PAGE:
What Is the Wage Replacement Ratio?

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The wage replacement ratio is an annual estimate of how much money you'll need during your retirement years and how much you'll need to save to reach that goal. Each individual's circumstances are unique, but this method can help determine if you're far off course.

Key Takeaways

  • The wage replacement ratio is a retirement planning tool that calculates how much money you will need each year once you stop working.
  • Start planning early enough and you will have the best chance of choosing the asset allocations that allow you to reach your target goal.
  • The ratio is not a guarantee because the economy can take many different turns and requirements can change.

What Is the Wage Replacement Ratio?

The wage replacement ratio generally refers to the percentage of pre-retirement income needed in retirement. The wage replacement ratio can be a good planning tool for estimating retirement income needs.


General "rules of thumb" don't work for everyone, but if your goal is to retire in 20 years, you need to make some realistic assumptions and do a bit of math before deciding on savings rates, asset allocation, and an investment plan.

The annual income is usually increased every year by the rate of inflation. This knowledge will also help determine an appropriate asset allocation and the types of mutual funds that can help you reach the goals before and during retirement.

  • Alternate name: Income replacement ratio

How Do You Calculate the Wage Replacement Ratio?

If an investor's pre-retirement income is $100,000 and the investor assumes the standard 80% wage replacement ratio, the investor must plan to need $80,000 income in year one of retirement.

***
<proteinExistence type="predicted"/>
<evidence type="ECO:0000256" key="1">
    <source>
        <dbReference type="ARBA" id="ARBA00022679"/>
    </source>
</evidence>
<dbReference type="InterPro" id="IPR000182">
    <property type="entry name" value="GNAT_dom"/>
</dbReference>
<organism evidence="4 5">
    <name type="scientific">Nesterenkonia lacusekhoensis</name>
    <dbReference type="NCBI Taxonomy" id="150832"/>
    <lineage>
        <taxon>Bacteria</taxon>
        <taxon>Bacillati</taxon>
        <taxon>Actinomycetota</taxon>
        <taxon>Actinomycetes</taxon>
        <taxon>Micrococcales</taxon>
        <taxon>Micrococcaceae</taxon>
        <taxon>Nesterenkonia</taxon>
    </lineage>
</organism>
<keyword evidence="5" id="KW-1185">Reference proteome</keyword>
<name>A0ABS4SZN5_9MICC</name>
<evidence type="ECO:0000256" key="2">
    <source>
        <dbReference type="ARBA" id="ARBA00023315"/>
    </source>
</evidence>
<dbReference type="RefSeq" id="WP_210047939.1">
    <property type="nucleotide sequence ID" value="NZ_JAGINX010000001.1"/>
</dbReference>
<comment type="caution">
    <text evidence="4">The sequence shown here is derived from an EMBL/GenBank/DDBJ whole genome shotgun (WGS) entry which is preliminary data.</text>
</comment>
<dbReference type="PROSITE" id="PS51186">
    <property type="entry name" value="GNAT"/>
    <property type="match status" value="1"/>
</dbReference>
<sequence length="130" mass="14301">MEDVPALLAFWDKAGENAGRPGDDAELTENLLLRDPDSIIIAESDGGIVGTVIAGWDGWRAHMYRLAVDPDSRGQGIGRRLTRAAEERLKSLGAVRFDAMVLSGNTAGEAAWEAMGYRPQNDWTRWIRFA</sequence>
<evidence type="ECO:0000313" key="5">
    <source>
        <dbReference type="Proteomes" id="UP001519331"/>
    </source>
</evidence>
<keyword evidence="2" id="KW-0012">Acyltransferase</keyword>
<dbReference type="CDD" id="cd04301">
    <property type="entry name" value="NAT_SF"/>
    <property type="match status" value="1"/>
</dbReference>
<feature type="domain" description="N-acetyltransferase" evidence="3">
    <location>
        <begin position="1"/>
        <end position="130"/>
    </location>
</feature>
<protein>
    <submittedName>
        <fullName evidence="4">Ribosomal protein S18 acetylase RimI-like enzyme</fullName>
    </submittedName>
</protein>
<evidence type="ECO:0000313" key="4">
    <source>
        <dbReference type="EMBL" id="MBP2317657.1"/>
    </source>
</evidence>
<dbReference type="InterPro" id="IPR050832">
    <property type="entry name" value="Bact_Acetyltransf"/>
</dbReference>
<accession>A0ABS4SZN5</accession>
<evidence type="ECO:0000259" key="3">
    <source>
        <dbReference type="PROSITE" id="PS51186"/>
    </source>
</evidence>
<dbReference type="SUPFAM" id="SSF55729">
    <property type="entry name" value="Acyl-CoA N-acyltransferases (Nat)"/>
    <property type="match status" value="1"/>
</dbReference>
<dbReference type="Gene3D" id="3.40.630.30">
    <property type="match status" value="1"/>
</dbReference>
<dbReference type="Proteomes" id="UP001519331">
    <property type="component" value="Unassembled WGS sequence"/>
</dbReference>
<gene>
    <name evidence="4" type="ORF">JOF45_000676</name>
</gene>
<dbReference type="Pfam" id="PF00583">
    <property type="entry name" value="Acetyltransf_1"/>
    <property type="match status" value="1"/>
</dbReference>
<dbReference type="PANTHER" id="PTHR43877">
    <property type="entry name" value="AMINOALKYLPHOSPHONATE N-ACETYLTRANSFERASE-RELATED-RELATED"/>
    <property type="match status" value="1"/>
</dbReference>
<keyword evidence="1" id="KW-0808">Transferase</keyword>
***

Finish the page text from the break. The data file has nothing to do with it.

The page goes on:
Wage Replacement Ratio Equation

Another general guideline for retirement income is the 4% rule, which suggests a good beginning withdrawal rate for the first year of retirement is 4% of total retirement assets.

Now you're ready for some math.

How the Wage Replacement Ratio Works

Let's assume you are 20 years from retirement now and you can live on a current gross income of $50,000.


Using the rule of 72, which says you can divide 72 by an expected rate of return and arrive at the number of years to double your savings, you can also figure the retirement income you'll need.

Keeping things simple, let's assume a 3.5% inflation rate, which is a bit higher than the historical average. If you divide 72 by 3.5, you get approximately 20. This tells you that your $50,000 income need in today's dollars will double to $100,000 in 20 years.

Now, assuming a 20-year time frame to retirement, factor in the 80% wage replacement ratio and you arrive at a first-year retirement income need of $80,000.

Using the 4% rule, you can divide your income need (80,000) by .04 and you arrive at $2 million. Now all you need to do is figure out how to get to $2 million from where you are today.

If you have not saved anything at all and need $2 million in 20 years, you would need to save around $3,400 per month and your investments would need to average an 8% rate of return to get there. But if you have $200,000 saved to date, you would only need to save around $1,100 per month with the same assumption of an 8% average rate of return.

Limitations of the Wage Replacement Ratio

The further from your retirement date, the less accurate your wage replacement estimate is likely to be. Still, the earlier you start calculating it and investing, the lower the interest rate you may need to achieve your wage replacement goal.

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